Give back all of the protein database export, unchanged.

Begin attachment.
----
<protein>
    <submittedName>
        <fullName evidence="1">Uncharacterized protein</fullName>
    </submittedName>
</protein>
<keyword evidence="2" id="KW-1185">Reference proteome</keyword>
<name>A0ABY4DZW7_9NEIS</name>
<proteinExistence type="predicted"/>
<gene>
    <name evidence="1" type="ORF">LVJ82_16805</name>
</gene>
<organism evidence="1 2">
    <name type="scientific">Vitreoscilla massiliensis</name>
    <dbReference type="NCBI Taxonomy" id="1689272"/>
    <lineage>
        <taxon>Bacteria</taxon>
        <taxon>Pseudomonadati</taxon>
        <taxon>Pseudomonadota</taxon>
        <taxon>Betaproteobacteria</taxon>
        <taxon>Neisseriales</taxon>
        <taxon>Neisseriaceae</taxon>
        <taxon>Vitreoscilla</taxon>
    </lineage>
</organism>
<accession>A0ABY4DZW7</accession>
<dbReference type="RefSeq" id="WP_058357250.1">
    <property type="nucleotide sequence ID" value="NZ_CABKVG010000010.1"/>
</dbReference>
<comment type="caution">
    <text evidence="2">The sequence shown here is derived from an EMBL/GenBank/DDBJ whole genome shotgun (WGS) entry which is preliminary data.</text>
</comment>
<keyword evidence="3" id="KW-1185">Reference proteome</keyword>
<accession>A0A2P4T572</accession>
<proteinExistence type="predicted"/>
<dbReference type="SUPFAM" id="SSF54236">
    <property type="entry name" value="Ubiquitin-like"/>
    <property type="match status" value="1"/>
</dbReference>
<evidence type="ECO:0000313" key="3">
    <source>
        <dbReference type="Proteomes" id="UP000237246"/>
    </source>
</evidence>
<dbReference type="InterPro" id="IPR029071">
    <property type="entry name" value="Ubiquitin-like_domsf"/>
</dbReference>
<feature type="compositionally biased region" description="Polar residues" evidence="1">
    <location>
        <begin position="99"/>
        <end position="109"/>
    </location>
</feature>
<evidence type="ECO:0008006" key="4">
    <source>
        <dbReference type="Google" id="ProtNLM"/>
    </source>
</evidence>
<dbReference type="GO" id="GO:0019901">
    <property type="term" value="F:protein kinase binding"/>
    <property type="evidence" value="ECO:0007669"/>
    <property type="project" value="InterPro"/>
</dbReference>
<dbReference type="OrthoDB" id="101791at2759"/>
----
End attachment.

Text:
<protein>
    <submittedName>
        <fullName evidence="1">Uncharacterized protein</fullName>
    </submittedName>
</protein>
<keyword evidence="2" id="KW-1185">Reference proteome</keyword>
<name>A0ABY4DZW7_9NEIS</name>
<proteinExistence type="predicted"/>
<gene>
    <name evidence="1" type="ORF">LVJ82_16805</name>
</gene>
<organism evidence="1 2">
    <name type="scientific">Vitreoscilla massiliensis</name>
    <dbReference type="NCBI Taxonomy" id="1689272"/>
    <lineage>
        <taxon>Bacteria</taxon>
        <taxon>Pseudomonadati</taxon>
        <taxon>Pseudomonadota</taxon>
        <taxon>Betaproteobacteria</taxon>
        <taxon>Neisseriales</taxon>
        <taxon>Neisseriaceae</taxon>
        <taxon>Vitreoscilla</taxon>
    </lineage>
</organism>
<accession>A0ABY4DZW7</accession>
<dbReference type="RefSeq" id="WP_058357250.1">
    <property type="nucleotide sequence ID" value="NZ_CABKVG010000010.1"/>
</dbReference>
<comment type="caution">
    <text evidence="2">The sequence shown here is derived from an EMBL/GenBank/DDBJ whole genome shotgun (WGS) entry which is preliminary data.</text>
</comment>
<keyword evidence="3" id="KW-1185">Reference proteome</keyword>
<accession>A0A2P4T572</accession>
<proteinExistence type="predicted"/>
<dbReference type="SUPFAM" id="SSF54236">
    <property type="entry name" value="Ubiquitin-like"/>
    <property type="match status" value="1"/>
</dbReference>
<evidence type="ECO:0000313" key="3">
    <source>
        <dbReference type="Proteomes" id="UP000237246"/>
    </source>
</evidence>
<dbReference type="InterPro" id="IPR029071">
    <property type="entry name" value="Ubiquitin-like_domsf"/>
</dbReference>
<feature type="compositionally biased region" description="Polar residues" evidence="1">
    <location>
        <begin position="99"/>
        <end position="109"/>
    </location>
</feature>
<evidence type="ECO:0008006" key="4">
    <source>
        <dbReference type="Google" id="ProtNLM"/>
    </source>
</evidence>
<dbReference type="GO" id="GO:0019901">
    <property type="term" value="F:protein kinase binding"/>
    <property type="evidence" value="ECO:0007669"/>
    <property type="project" value="InterPro"/>
</dbReference>
<dbReference type="OrthoDB" id="101791at2759"/>